We lived the nice, quiet life of a small town family-life. I had an OK relationship with my parents, but there were things we just didn’t talk about. Was it avoidance? I’m not sure, but it forced me to learn about life on my own. And I did. TV helped, so did my friends; there was the “Weekly Reader” and of course, Walter Cronkite. I’d come home from school each afternoon, do my homework and finish up just as old Walt was announcing the number of B-52’s lost over Hanoi that day.
My father was very supportive of that conflict. In his opinion we were there for a “damn good reason”. He also loved Nixon, considered LBJ to be a polecat and thought there was a Communist lurking in every trench coat. He’s mellowed some in his old age, but for a while there, he was, in some ways, Archie Bunker with a college degree.
For example, in High School, I went out with a Vietnamese boy named Trahn. Great guy, first generation American, born and raised in the states. Still, all my father could see was that he wasn’t Occidental in appearance. Daddy knew his name, but insisted on calling him “Charlie”.
I didn’t understand what that meant until much later in life.
My mother? She was better; somewhat more tolerant of the things my father couldn’t deal with, but rather strict and all about propriety. We were forbidden to call boys––ever. We couldn’t accept phone calls after 9pm and NO dating until age 16. But I would sneak out and talked late to my boyfriends all the time. I had my own phone–separate number. I never understood how my mother didn’t find out what a rebel I was.
Wanna know something? She and I never had “the talk”. You know the one. That special mother/daughter confab you’re supposed to have just as boobs and other things are starting to sprout? She just didn’t talk about things like that. But she was very good at cautionary tales. Such as telling me that chewing my fingernails would give me intestinal worms. Eating raw cookie dough and uncooked hotdog wieners would do the same thing. Biting my lip would cause cancer. Sleeping near an open window would render me helpless and the gypsies would come steal me. You know the ones…born in the waggon of a traveling show, their mammas had to dance for the money they’d throw, their grandpas’ would do whatever they could.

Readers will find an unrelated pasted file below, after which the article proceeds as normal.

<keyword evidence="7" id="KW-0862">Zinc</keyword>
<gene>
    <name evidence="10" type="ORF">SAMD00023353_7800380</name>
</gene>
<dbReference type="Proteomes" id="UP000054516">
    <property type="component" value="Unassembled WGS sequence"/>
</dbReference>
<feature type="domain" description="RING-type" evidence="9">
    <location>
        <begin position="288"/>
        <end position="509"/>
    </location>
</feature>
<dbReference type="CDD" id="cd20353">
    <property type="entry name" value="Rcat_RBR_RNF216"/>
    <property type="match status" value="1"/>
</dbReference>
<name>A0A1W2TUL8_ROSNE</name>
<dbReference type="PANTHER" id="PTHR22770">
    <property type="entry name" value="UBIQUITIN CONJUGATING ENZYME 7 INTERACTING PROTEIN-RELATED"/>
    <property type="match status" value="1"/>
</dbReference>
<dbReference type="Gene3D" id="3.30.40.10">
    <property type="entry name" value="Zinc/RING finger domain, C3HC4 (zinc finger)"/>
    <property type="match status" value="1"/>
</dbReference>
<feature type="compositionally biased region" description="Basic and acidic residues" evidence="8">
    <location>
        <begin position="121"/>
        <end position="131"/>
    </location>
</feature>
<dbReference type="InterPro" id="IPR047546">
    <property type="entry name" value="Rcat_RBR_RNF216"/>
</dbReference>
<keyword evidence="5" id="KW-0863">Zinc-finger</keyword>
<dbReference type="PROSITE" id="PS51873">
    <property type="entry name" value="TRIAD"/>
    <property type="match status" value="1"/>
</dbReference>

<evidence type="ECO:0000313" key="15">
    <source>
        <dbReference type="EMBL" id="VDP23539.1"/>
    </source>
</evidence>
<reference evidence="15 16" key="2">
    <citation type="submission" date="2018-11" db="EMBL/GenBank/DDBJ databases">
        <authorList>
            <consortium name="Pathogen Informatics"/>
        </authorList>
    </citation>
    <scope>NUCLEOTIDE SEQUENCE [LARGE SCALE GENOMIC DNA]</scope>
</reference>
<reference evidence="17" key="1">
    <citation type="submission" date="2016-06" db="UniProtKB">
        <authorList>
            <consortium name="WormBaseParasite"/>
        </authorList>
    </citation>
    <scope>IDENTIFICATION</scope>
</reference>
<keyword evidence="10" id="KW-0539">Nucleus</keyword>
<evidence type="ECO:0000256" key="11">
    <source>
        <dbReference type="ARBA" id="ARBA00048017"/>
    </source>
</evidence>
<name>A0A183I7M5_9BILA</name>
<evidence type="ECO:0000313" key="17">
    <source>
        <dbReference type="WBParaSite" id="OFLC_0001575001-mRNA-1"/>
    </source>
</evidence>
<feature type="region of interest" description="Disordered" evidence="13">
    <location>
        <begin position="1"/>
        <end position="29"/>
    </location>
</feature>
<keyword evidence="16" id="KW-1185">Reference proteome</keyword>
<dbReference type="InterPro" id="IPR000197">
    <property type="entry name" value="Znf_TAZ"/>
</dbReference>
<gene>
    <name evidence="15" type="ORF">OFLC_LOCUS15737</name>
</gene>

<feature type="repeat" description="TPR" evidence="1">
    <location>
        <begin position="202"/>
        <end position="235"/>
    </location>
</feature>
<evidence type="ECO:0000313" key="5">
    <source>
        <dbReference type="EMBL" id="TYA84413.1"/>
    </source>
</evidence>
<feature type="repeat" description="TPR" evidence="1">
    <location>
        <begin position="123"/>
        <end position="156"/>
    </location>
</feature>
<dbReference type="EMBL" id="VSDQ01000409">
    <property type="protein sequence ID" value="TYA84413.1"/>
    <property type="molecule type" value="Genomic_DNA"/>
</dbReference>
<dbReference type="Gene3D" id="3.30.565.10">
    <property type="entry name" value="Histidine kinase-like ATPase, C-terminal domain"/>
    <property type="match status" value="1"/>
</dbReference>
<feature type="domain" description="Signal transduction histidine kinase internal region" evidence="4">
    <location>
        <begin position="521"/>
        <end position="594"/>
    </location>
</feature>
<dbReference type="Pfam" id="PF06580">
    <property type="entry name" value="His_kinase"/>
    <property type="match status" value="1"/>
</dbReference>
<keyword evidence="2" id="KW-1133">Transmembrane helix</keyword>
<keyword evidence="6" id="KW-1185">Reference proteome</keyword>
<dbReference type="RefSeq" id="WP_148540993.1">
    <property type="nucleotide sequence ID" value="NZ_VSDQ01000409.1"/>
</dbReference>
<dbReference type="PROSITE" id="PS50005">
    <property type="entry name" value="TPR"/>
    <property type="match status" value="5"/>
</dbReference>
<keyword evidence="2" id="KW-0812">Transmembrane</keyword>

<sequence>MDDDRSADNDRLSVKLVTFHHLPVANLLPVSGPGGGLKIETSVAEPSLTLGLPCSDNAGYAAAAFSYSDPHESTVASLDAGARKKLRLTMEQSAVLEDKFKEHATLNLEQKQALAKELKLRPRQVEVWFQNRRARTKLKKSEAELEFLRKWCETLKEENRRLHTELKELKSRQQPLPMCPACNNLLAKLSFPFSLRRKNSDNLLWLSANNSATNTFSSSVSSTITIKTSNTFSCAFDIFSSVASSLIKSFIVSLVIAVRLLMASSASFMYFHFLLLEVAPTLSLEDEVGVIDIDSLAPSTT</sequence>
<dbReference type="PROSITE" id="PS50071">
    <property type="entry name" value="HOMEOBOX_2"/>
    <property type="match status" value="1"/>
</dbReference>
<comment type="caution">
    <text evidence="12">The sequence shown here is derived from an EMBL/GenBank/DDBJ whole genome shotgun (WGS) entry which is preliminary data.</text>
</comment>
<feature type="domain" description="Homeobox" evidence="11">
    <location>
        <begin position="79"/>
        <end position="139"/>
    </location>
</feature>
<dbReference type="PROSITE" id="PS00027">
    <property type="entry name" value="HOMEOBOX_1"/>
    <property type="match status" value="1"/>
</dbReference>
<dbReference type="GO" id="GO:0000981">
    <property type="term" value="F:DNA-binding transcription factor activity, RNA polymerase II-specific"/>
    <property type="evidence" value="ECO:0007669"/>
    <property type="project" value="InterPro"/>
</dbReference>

The closet thing she ever told me that could even be remotely construed as “the talk” would be that masturbating would cause cancer. So would sex.
Which at the time, I thought was a number between five and seven.
How and when I learned about the proverbial birds and the bees, beats the hell out of me, but somehow I understood it. Innately, maybe. I totally got a man’s protrusion and how it would fit into a woman’s intrusion. I knew that sperm + egg would/could =fetus. I do remember watching that film that the school nurse showed the girls back in fifth grade. I remember that pamphlet that came with it, too. But for some reason, it was if I already knew everything.
It was 1969. I was ten. The made-for-prepubescent females, school flick, “Growing Up and Liking It” addressed all the issues. We learned about our impending monthlies and all the feminine hygiene products that end in an “X”. We also learned that it was OK to bathe and ride a bike when in the throes of our menses but we should stop short of swimming, unless we were COMPLETELY current on the proper use of certain Kimberly-Clark products.
You see, “Growing Up and Liking It” was produced in the late 50’s.
Years later, I asked my mother why we never had “the talk”. She replied, “OK Laurie. Better late than never. What does my adult daughter want to know”.
I asked, “After all these years, would you please tell me about the facts of life?”.
Her response? “It was an NBC sitcom which starred a black chick named Tootie”.
Well, that explained cramps.
Sleep well, Whitney.